Take the 2-minute tour ×
Server Fault is a question and answer site for professional system and network administrators. It's 100% free, no registration required.

I have a shared directory on a server - let's call it /home/shared - which is mounted with content from another server via nfs.

When it is unmounted /home/shared is supposed to be empty - however, running du -x on the directory indicates that it is not empty.

I cannot unmount the NFS content to inspect the mount point, since it is in use by others.

Is there any way that I can view/edit the contents of the actual mount point (not the NFS content) while leaving the NFS content mounted for others to use?

share|improve this question
add comment

4 Answers

If you want to get a handle into the underlying directory, you could use mount --move to move the share out of the way, cd into the mountpoint, then use mount --move to move it back into place. Shouldn't disrupt anything.

A better option if you just want to view would be to use debugfs (or other equivalent) against the filesystem device itself to check that directory:

challenger:/home/michael # mount
/dev/mapper/system-opensuse on / type ext3 (rw,noatime)
/dev/mapper/system-home on /home type xfs (rw,noatime)
challenger:/home/michael # debugfs /dev/system/opensuse 
debugfs 1.41.9 (22-Aug-2009)
debugfs:  ls /home
 11751  (12) .    2  (4084) ..
debugfs:  quit
share|improve this answer
add comment

It might be easier to:

$ sudo mount --bind /directory_above_the_mount_point /some_temporary_directory

then, the /directory_above_the_mount_point/mount_point remains to show the mounted filesystem and at the same moment you can access the underlying filesystem (mount point) at /some_temporary_directory/mount_point.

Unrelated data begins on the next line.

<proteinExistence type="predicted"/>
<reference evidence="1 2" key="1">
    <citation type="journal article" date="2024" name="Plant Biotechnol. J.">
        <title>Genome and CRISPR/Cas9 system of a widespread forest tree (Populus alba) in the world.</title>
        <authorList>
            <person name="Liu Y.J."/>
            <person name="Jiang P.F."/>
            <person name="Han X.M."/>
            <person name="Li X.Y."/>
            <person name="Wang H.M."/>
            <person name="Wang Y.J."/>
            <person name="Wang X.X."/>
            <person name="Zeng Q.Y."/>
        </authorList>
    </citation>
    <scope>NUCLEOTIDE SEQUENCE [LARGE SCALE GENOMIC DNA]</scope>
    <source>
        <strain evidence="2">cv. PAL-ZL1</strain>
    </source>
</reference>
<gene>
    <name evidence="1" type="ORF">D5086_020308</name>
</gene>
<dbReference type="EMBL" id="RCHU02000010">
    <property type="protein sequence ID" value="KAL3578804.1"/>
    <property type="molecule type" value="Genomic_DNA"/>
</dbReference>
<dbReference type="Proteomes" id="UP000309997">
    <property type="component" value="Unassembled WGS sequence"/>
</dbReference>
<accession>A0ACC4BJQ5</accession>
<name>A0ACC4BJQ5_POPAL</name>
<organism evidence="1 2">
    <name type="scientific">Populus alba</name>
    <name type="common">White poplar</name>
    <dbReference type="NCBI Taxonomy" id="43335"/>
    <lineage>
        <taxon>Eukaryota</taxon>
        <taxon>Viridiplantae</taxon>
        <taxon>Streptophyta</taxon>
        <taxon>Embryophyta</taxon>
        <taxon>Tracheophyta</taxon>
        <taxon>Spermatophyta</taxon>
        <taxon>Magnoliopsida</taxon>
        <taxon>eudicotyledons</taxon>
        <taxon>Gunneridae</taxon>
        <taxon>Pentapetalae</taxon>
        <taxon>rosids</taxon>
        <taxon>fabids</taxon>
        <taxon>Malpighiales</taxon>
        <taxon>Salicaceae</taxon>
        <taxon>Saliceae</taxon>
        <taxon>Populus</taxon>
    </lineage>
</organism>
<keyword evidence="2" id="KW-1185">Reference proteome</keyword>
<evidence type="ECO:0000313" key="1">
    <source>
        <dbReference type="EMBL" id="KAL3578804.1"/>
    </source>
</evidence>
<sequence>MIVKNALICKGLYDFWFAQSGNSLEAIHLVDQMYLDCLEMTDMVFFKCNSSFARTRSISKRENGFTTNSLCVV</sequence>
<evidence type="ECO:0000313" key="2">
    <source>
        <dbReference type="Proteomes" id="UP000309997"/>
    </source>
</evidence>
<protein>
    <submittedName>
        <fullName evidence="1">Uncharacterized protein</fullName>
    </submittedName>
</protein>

share|improve this answer
add comment

You can move a mount in Linux using mount --move. So if you're OK with a very short window of possible non-accessibility, you could do this:

  1. Make a new temporary directory: mkdir /home/shared-tmp
  2. Do the move: mount --move /home/shared /home/shared-tmp && mv /home/shared /home/shared-old && mkdir /home/shared && mount --move /home/shared-tmp /home/shared
  3. Remove the temporary directory: rmdir /home/shared-tmp

This should leave /home/shared as the mounted directory, /home/shared-old as the old (suspected non-empty) directory.

share|improve this answer
    
As that would prevent other users from accessing the NFS data where they expect to find it, this is not an option. –  Brent Apr 8 '10 at 17:26
add comment

you can mount the device on which your original files reside to another directory then drill down into to get to the contents of the directory.

share|improve this answer
add comment

Your Answer

 
discard

By posting your answer, you agree to the privacy policy and terms of service.

Not the answer you're looking for? Browse other questions tagged or ask your own question.